These columns are about writing flash fiction, but this month I want to peer over the border to examine flash fiction’s sister genre, the prose poem. At least some flash fictions and prose poems are similar enough that it can be difficult to see just which side of the border they belong on. Russell Edson calls what he writes “poems,” but all of his work is formatted as prose and is narrative. Readers can be forgiven for thinking that it’s flash fiction. Some of my own work that I considered to be fiction when I wrote it has ended up being published as poetry. Whenever I teach a class in the “short forms” of flash fiction, prose poem, and brief literary nonfiction, one of the first things I do is show the students a variety of short prose pieces and ask them to tell me whether those works are fiction, poetry, or nonfiction. Students seldom agree completely on the genre of any of the sample writings.
I mentioned in the first of these columns that Robert Hill Long considers all of these short prose forms to be essentially subversive. They are in a constant state of rebellion against the rules of literature or the reader’s expectations. Certainly there’s a good historical argument for seeing the development of prose poems as a series of insurrections against the “rules” of poetry. When Baudelaire, Rimbaud, and Mallarmé started writing their poetry as prose, the dominant form of French poetry was the Alexandrine with rhyming lines of twelve syllables per line and additional fussy rules about the one or two pauses — or caesuras — per line. These writers, each of whom had startling things to say to their readers, seem to have concluded that the dominant rules were for a tamer, more domesticated poetry than theirs.
I think of prose poems as trouble makers in the genteel drawing room of poetry. The French writers managed to get them admitted to the party, and a few traditional poets grudgingly admitted that maybe the prose poems could be poetry after all, provided that the poems hid interesting rhythms and meters in their language. “Oh, yeah?” said the prose poems (or at least some of their practitioners), and they adopted language that was less musical. That’s how I think of prose poems, standing in the middle of the room with their arms folded and saying to any attempt to nail them down, “Oh, yeah?”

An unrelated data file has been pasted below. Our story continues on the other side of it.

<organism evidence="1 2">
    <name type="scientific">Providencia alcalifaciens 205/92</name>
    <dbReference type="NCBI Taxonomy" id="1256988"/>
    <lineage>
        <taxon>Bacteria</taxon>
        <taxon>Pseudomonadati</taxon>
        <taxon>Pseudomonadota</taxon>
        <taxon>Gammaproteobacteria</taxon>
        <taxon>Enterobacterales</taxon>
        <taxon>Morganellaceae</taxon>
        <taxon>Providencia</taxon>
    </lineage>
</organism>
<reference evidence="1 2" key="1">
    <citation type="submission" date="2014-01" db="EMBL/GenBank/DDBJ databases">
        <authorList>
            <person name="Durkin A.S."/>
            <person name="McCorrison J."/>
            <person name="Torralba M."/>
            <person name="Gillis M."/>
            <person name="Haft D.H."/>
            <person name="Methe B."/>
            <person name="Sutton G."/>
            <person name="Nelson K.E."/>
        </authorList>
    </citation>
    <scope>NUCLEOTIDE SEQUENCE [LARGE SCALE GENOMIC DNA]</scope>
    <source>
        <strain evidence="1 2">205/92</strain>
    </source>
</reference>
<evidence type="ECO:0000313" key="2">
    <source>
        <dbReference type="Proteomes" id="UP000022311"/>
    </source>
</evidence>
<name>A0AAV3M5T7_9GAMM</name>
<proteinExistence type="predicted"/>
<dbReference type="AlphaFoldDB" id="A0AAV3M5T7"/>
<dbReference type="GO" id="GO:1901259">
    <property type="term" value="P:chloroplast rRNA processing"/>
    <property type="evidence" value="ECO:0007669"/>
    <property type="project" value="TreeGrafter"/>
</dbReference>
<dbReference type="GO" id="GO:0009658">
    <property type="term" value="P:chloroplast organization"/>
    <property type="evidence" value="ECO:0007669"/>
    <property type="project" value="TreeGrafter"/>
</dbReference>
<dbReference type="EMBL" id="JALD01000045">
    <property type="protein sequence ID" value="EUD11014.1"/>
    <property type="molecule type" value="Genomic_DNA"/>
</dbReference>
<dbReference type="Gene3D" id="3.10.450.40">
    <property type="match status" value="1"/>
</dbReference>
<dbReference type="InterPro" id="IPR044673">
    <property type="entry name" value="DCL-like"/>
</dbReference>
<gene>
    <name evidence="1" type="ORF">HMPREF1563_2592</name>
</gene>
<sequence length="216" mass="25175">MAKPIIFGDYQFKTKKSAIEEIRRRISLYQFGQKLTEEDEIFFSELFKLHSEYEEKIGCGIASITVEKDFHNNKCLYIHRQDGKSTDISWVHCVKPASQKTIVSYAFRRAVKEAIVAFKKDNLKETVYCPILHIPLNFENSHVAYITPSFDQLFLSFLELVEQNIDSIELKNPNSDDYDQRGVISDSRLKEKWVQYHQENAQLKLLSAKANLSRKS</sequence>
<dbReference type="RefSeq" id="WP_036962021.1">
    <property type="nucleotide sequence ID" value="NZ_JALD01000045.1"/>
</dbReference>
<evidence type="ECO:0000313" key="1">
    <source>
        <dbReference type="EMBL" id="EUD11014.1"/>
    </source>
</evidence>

Any attempt to nail down the rules, standards, or reader expectations for the prose poem is futile. Prose poetry doesn’t even have to make sense in order to please some readers. Gertrude Stein seems to have composed much of her prose poetry in pursuit of language itself, choosing words because she liked the sound or shape of them. The so-called “language poets” follow a similar aesthetic, one in which it’s not desirable for a poem to make sense or to refer to anything particular in the real world. (I once submitted a poem to an anthology whose editors shared this aesthetic. The editors at first accepted the poem, then weeks later rejected it as “too referential.” In other words, they had re-read it enough to realize that it was actually about something.)